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TRAINING TO RACEWALK YOUR FIRST MARATHON OR HALF MARATHON

By Bonnie Stein, M.Ed.

I believe in a minimum 6 month training program for marathon or half marathon walks.  If you can comfortably racewalk ten miles now, you should be able to racewalk a marathon in 6 months.  If you can comfortably racewalk five miles now, then you should be ready to do a half marathon in 6 months.  There are many coaches out there with an equal number of marathon training programs.  Any number of them might work well for you.

 
   
 

Mary Mahon, racewalker extraordinaire and grandmother of 12, racewalks over the bridge in the Iron Girl 5K in Clearwater, FL.

 

There are also national training programs to encourage you to train for a marathon or half marathon.  The goal of many of these training programs is to get you to raise money (a worthy goal in itself) for the charity.  However, they rush walkers and runners through a four-month training program, which in my opinion is not long enough to successfully and comfortably complete a marathon.  The key word is comfortably.  True, many of the participants slog through the marathon on race day, but they often feel terrible afterwards, some get injured, and worst of all - many give up their exercise program right after the marathon is over.

My goal for you is to complete (not compete necessarily) the marathon and feel good at the end of it.  My second goal is for you to stay racewalking years into the future.  If you follow this very conservative program - you should feel fine the next day rather than aching and not be able to racewalk for the next week.

DO THE MILES THAT ARE ON YOUR PROGRAM

Remember that when 8 miles is on the program, that is what you should do - not 9 or 10.  When there's a back-down week of less mileage, stick to the lesser mileage no matter how good you feel.  Racewalkers who have followed this program (from those who have done Disney to the New York Marathon to Marine Corps to San Diego) have enjoyed their marathon experience and felt good afterwards.

On the back-down mileage days (not the build-up mileage days) - you can go a little faster (#7 1/2 intensity on a scale of 1-10 - - 75% of max heart rate).  On the longer mileage days - stay under a #7 1/2 - - under 75% of max heart rate.

WHAT NOT TO DO WHEN MARATHON TRAINING

Never racewalk when you are injured.  Long walks require more stretching and more icing. Spend a good 20 minutes or more stretching after your long walk and then look for sore areas to ice. Be pro-active with ice.  Soak your lower body in a cold tub of ice water after long walks.  Chilly as it is, you'll recover much quicker if you'll do this.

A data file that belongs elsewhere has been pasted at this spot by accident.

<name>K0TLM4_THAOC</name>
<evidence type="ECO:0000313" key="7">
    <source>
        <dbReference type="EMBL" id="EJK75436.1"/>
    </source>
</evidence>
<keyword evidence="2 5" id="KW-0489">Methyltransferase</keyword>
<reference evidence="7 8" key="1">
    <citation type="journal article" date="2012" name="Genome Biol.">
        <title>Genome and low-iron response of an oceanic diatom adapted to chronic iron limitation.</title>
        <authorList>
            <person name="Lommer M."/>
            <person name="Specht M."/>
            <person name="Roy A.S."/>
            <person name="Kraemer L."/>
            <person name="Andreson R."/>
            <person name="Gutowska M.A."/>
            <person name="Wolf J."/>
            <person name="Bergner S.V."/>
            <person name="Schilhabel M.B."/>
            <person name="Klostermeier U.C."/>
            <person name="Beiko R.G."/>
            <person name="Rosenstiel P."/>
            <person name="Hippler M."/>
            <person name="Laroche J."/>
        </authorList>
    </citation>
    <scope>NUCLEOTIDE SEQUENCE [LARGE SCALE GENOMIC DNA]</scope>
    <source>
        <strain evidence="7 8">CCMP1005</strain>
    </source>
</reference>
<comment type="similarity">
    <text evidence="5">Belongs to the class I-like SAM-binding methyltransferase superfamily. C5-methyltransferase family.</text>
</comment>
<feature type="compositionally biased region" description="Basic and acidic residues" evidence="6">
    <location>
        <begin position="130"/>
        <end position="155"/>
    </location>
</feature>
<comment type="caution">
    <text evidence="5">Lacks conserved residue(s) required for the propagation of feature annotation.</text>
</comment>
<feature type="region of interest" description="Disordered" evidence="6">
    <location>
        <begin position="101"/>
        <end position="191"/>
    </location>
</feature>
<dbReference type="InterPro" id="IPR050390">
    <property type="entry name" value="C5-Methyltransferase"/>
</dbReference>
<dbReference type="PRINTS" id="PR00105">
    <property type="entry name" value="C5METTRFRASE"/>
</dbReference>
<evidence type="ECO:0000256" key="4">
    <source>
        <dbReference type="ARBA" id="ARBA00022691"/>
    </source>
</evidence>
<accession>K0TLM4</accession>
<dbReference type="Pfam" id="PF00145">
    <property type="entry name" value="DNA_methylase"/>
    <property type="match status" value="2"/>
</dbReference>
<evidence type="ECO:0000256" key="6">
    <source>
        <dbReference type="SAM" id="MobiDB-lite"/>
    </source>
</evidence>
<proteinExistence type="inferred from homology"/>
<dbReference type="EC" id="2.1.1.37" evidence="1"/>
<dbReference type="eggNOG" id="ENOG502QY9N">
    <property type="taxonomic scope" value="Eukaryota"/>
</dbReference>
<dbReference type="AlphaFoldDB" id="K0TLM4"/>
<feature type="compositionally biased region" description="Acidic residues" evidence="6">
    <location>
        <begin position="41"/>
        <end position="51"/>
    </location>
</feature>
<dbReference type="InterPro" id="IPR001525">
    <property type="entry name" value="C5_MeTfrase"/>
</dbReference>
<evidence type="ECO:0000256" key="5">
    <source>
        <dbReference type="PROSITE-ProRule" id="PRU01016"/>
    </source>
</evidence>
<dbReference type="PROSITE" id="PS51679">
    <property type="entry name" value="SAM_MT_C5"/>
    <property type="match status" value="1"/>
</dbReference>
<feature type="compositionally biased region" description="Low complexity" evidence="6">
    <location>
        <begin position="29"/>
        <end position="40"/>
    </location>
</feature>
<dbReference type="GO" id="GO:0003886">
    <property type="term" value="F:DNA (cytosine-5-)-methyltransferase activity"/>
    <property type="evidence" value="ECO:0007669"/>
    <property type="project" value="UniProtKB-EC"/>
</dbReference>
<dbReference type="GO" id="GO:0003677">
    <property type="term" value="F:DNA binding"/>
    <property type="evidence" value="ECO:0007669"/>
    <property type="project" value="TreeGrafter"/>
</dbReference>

Never do more mileage than the program calls for, however, if you feel worn out - it's OK to do less mileage.  Listen to your body when its asking for a break.  Do not increase the distance of your regular weekly walks, only increase the long walk.  Keep the distance of your regular walks the same as usual - assuming that you're racewalking enough now.  You should be racewalking at least three days a week when you start this program.  That is the absolute minimum.  The minimum mileage per week for starting the Half Marathon program would be about 12 miles.  That will increase because of the long walk once a week.

WHAT SHOULD YOUR LONGEST WALK BE?

There are differing theories as to whether you should do the full distance of 26.2 miles before the actual marathon.  I believe that you should get close if you don't actually do the exact distance.

Some marathon programs only take you up to 20 miles.  That means on race day - you still have another hour and 10 minutes to hour and a half of walking time that your body is not used to.  You'll be more confident at the start line if you know your body has done much closer to the full distance.  I vote for no less than 24, and I'd prefer 26.

WHEN TO DO YOUR LONG WALK OF THE WEEK

You can do your long walk on any day of the week when you have enough time.  Most racewalkers find that Saturday or Sunday morning is best which is the reason that the dates listed below are for Saturday or Sunday.  Pick one.  Do not do a long walk on both days!